Intel’s contribution included architecting solutions for collecting

much more accurate data on damaged crops and for training farmers on how

to reintegrate disease resistant crops.

 

The

services that enabled GLCI are located in the “cloud” and became a

catalyst for other NGOs and Government sponsored organizations to

implement solutions showcased at this week’s NetHope Summit. The current

efforts are also proving to be sustainable as many of the solutions are

paying for themselves through improved efficiency as well as greatly

reduced time, effort and cost of roll out. The showcase is proving that a

Humanitarian and Development Services Cloud model is a viable way to

solve hard problems — not just in agriculture but also in healthcare,

child welfare, natural resource management and other areas of need.

 

Other showcase solutions included the Tanzania Beyond Tomorrow effort where NetHope partners are teaming with the Tanzanian government to architect eLearning for  the nation’s secondary students; the eHealth Educator, a PEPFAR sponsored pilot  in

Lesotho using netbooks to train military personnel and to collect

health records (22,000 to date); and a demonstration of how multiple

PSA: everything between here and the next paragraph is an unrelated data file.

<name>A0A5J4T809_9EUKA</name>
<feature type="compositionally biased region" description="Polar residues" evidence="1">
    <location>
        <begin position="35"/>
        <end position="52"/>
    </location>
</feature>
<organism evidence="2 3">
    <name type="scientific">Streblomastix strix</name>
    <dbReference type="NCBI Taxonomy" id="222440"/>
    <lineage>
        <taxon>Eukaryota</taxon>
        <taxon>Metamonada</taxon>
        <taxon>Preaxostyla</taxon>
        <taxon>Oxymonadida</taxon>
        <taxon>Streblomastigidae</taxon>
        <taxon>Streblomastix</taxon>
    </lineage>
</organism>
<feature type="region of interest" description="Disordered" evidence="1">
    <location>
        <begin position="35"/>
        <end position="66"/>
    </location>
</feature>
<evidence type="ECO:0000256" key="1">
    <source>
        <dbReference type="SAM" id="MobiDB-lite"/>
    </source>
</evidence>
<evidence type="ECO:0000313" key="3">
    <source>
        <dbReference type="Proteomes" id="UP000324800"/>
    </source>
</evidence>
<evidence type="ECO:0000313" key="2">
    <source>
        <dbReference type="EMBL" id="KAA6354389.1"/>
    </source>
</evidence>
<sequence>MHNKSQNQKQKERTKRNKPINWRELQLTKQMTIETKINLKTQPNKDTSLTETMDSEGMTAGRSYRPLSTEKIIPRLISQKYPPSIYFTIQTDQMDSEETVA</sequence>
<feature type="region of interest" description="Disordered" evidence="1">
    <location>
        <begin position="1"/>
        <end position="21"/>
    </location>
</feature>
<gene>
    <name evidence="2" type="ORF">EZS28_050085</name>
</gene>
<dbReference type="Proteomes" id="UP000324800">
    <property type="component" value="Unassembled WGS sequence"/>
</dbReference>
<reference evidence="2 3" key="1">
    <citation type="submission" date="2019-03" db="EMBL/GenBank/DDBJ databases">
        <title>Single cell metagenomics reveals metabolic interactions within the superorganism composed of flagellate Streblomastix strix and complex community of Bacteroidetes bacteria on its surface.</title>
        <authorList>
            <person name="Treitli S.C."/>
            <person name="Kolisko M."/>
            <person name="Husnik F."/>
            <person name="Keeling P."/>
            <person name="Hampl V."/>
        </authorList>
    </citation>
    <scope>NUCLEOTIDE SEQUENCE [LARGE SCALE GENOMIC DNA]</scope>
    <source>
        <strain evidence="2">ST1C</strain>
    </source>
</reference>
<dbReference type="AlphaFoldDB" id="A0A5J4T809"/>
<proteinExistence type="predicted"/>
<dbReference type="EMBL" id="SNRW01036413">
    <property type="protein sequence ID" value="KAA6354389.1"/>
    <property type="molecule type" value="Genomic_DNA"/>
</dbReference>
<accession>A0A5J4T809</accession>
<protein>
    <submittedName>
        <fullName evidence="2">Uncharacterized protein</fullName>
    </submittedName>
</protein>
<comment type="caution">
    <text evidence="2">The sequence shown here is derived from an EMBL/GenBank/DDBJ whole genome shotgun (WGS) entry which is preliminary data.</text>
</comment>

cloud solutions can be extend to integrate humanitarian data with GIS maps, developed by ESRI, for mobile field workers.

 

Intel

has been a strong supporter of the Humanitarian Services Cloud effort

in several ways. Besides architectural leadership, our corporate affairs

group has provided funding to NetHope and some of their member

organizations. Our Emerging Market Platforms Group has created a loaner

program for ruggedized classmate PCs so NetHope members can do rapid

piloting and prototyping.   

 

 I

want to stress the importance of collaboration in these efforts. It

couldn’t happen without the aligned efforts of NetHope NGOs, Development

Agencies, and industry partners, like Accenture, Cisco, HP, Microsoft

and many others.  By adding our combined “Core

Competencies” in technology, we’re proving that we can create

innovative, partner-delivered cloud services that solve hard problems in

a matter of days or months. Ordinarily, many of the showcased solutions

would take multiple years to achieve a “one-off” victory. Now, instead

of humanitarian agencies reinventing the wheel, we’re seeing the

beginning of a new phase in philanthropy where solutions can be deployed

rapidly and affordably. Replicating and sharing successes with other

agencies and organizations is the recipe for sustainability and scale.

 

This is exciting to me both personally and as the chief strategist of Intel’s World Ahead organization.  My personal philosophy is to participate versus donate.  I’m

proud Intel encourages that same perspective, saying let’s bring our

core competency — the ability to design and architect creative

technology solutions — to the world of humanitarian efforts.